October 13, 2012
Bad Buildings in Nice Towns
Why are you saving that old building?
That’s what some people have asked us about our effort to save the Stone Bank.
“Drive up to Deloraine,” we respond. “That is why.”
Deloraine is a Canadian town about 25 miles from Bottineau. A boom town at the turn of the 20th century, its bustling commercial district had many buildings of brick and stone. But that was then.
Thanks to a photo display in the entry of the Rendezvous Restaurant, we can see that Deloraine. Today’s Deloraine is a different story. This slideshow is a cautionary tale about what gives a town its sense of place and how it can be lost, even though a few traces of the past remain.
Your Stone Bank blogger doesn’t know how or why Deloraine’s fine buildings were lost. Fire is a likely culprit in some cases — but in others “progress” was probably the reason some buildings were taken down.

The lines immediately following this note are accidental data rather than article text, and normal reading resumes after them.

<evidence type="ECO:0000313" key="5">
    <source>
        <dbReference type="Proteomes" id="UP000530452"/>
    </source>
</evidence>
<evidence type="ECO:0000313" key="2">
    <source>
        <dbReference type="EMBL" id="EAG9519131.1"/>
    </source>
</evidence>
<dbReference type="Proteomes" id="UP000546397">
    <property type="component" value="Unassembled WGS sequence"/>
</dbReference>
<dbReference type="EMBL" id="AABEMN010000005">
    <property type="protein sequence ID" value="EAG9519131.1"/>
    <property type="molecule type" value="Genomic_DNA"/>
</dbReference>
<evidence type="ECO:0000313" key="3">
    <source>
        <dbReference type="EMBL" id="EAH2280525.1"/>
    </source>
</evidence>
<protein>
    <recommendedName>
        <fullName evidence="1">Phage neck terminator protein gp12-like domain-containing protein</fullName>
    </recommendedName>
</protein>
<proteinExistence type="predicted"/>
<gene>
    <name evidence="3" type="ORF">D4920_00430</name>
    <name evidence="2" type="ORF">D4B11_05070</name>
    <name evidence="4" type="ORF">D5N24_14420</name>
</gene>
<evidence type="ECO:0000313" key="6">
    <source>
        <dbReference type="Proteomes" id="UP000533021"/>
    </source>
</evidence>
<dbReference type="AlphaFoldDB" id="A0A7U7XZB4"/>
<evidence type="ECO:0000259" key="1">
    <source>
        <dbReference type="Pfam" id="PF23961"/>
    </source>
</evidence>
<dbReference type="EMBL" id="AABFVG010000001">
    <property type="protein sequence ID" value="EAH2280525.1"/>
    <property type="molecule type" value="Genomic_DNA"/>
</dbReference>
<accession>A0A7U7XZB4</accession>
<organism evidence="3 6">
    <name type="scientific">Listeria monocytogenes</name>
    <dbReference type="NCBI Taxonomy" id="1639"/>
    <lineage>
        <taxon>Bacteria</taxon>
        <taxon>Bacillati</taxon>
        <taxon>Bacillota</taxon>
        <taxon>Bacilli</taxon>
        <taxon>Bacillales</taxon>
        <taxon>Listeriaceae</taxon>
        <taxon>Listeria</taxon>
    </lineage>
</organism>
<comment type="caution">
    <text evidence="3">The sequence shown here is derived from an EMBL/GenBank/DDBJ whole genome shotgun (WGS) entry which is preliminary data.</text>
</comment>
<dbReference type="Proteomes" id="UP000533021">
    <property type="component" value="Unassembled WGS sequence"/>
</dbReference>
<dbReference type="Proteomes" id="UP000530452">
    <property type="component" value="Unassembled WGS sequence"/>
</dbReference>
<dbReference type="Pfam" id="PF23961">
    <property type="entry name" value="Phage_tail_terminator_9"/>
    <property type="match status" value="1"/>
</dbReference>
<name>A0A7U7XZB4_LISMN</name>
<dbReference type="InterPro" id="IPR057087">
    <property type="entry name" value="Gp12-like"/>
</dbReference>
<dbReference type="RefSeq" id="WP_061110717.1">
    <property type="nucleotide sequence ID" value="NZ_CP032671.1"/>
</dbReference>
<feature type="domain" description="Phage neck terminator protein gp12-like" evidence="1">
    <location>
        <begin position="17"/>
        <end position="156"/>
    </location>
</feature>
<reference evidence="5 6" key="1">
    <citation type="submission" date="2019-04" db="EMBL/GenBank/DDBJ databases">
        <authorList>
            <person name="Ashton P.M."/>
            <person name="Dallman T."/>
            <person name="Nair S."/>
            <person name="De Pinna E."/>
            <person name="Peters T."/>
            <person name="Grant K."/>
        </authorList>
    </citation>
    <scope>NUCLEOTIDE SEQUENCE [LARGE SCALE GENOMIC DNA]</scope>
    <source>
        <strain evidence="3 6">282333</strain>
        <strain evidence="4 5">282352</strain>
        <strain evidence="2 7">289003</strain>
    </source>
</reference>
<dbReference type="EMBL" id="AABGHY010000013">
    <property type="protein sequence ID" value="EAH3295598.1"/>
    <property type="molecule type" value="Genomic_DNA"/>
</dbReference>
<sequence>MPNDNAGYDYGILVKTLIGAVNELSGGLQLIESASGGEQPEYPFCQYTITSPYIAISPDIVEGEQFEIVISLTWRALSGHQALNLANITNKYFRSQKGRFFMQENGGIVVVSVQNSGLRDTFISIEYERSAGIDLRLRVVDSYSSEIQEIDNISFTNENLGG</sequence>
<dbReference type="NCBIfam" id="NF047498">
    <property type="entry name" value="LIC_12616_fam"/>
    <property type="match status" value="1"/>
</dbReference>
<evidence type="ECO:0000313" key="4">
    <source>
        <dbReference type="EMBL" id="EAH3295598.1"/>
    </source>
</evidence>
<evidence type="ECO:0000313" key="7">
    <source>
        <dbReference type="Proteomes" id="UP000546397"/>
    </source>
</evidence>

Deloraine is a fine town with nice people and a good restaurant. The display of flags from around the globe is impressive. But wouldn’t it be a better town with some of those grand old buildings still standing and in use? We think so.
Any town can become Deloraine — all it takes is indifference, forgetting history and substituting cheap and serviceable buildings for those that are elegant and enduring. Towns all across the country face the same fate if someone doesn’t take up the challenge to save the great buildings. (There are plenty of Deloraines in North Dakota.)
The Stone Bank Project is our effort to save a great building in Bottineau. It’s not easy. It’s probably not even sensible. But it does matter.
We’d love to see your comments!
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